[Sca-cooks] Obleys, wafers etc
lordhunt at gmail.com
Mon Jun 18 19:42:14 PDT 2007
> I believe the first written English recipes may be this one from Harleian 279 later published in Two Fifteenth Centruy Cookery Books.
The one quoted is in Two Fifteenth Century Cookery Books, Harleian 279,
p 39, No 24 in Austin´s 1888 edition.
> However, searching for
> instances of obley-like word usage, I find two recipes that refer to
> them, one for crusteroles and one for fritters, calling for dough
> rolled to the size of an oblie, and for apples to be sliced as thin
> as an oblie, respectively. In both cases, Austin includes a
> parenthetical note to the effect that oblies are sacramental wafers.
> Not "they resemble", or are a form of. Are. Which, as I say, if he
> says elsewhere that they're a sweetened wafer cake, I think is a bit
Crutse rolles are in Harleian MS 279 on p. 46, No 61 and Frutours is in
Harleian MS 3016 on p. 73 with no number.
> Just out of curiosity, what's your source for that little factoid? I
> ask because there's a piece of probable culinary fakelore from the
> 15th century to the effect that a recipe for Shrewsbury cakes fell
> out of the pocket of Richard III into the mud at Bosworth Field (this
> is probably a 19th-century fabrication).
Blast have spent the day going through the files I have on disks trying
to find where I got the info the Ned IV over indulged in wafers. It must
be in a book I haven't brought from the other apartment yet. As he over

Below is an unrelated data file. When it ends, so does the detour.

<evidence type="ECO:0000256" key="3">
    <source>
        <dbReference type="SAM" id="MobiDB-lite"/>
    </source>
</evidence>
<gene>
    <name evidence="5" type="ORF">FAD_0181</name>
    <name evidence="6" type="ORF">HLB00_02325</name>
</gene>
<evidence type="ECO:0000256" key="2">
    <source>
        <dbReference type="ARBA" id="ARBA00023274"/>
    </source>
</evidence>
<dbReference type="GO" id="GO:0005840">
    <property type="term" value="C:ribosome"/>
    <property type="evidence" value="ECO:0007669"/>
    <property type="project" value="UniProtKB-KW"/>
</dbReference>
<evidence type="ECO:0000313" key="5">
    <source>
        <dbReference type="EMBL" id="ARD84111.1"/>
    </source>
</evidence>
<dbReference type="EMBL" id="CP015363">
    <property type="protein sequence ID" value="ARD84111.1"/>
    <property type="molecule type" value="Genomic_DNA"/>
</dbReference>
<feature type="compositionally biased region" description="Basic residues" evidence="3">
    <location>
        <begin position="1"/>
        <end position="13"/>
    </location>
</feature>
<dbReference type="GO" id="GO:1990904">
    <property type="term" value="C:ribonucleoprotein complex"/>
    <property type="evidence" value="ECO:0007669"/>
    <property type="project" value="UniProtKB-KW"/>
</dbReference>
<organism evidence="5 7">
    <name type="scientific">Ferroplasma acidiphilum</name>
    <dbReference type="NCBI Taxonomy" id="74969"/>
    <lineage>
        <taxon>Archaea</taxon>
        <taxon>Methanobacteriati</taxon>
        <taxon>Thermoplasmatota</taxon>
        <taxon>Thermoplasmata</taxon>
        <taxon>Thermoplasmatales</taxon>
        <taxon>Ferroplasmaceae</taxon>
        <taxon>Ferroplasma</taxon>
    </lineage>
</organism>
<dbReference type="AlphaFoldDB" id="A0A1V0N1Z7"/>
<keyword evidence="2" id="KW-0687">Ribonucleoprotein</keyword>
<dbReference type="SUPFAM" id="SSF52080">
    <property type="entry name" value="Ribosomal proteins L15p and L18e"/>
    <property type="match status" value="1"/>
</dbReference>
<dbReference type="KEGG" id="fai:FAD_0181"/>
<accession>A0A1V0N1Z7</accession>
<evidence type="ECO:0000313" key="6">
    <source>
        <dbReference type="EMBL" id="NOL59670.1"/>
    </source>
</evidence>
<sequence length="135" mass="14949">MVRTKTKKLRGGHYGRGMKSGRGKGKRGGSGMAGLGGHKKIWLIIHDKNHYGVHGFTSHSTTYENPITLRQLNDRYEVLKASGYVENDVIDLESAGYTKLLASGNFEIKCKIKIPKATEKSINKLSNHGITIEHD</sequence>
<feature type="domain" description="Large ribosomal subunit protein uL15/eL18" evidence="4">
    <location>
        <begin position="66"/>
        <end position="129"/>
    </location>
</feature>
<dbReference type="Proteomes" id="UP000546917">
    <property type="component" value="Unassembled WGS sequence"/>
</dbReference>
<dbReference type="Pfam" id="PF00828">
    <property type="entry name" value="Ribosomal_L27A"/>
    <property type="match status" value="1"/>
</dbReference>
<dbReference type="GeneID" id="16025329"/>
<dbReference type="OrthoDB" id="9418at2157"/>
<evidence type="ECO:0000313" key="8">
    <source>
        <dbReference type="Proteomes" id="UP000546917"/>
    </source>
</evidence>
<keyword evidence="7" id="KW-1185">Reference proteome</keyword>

indulged in everything else why no wafers?
Lady Brighid welcome back and thanks for sharing Covarrubias 1609
version, mine is from 1943. You quote:
". . . Oblea which are half twisted (medio torcidas) as called
"barquillos". Those made "en ca?utos" (in tubes? in the form of tubes")
so that they are very folded (muy plegadas) are called "supplicaciones".
In Don Quijote Part II Cap 47 we have canutillos de supplicaciones when
the doctor tells Sancho Panza:
. . . que ha de comer el senor gobernador ahora, para conservar su
salud y corroborarla, es un ciento de cautillos de suplicaciones y unas
tajadicas subtiles de carne de membrillo, que le asienten el estomago y
le ayuden a la digestión. . .
. . .what his worship the governor should eat now to preserve and
strength his health and are obleys and some slices of quince that will
sooth his stomach and help his digestion. . . .
They also appear on the menu of the meal Philip II gave to to the
Portuguese in 1580. My understanding is the term "suplicaciones" is
obsolete today but that they bent (another meaning of plegar) or rolled,
i.e. barquillos today.
I am still stuck on the French nieules don't we have a word for them
in English or Spanish? Suey
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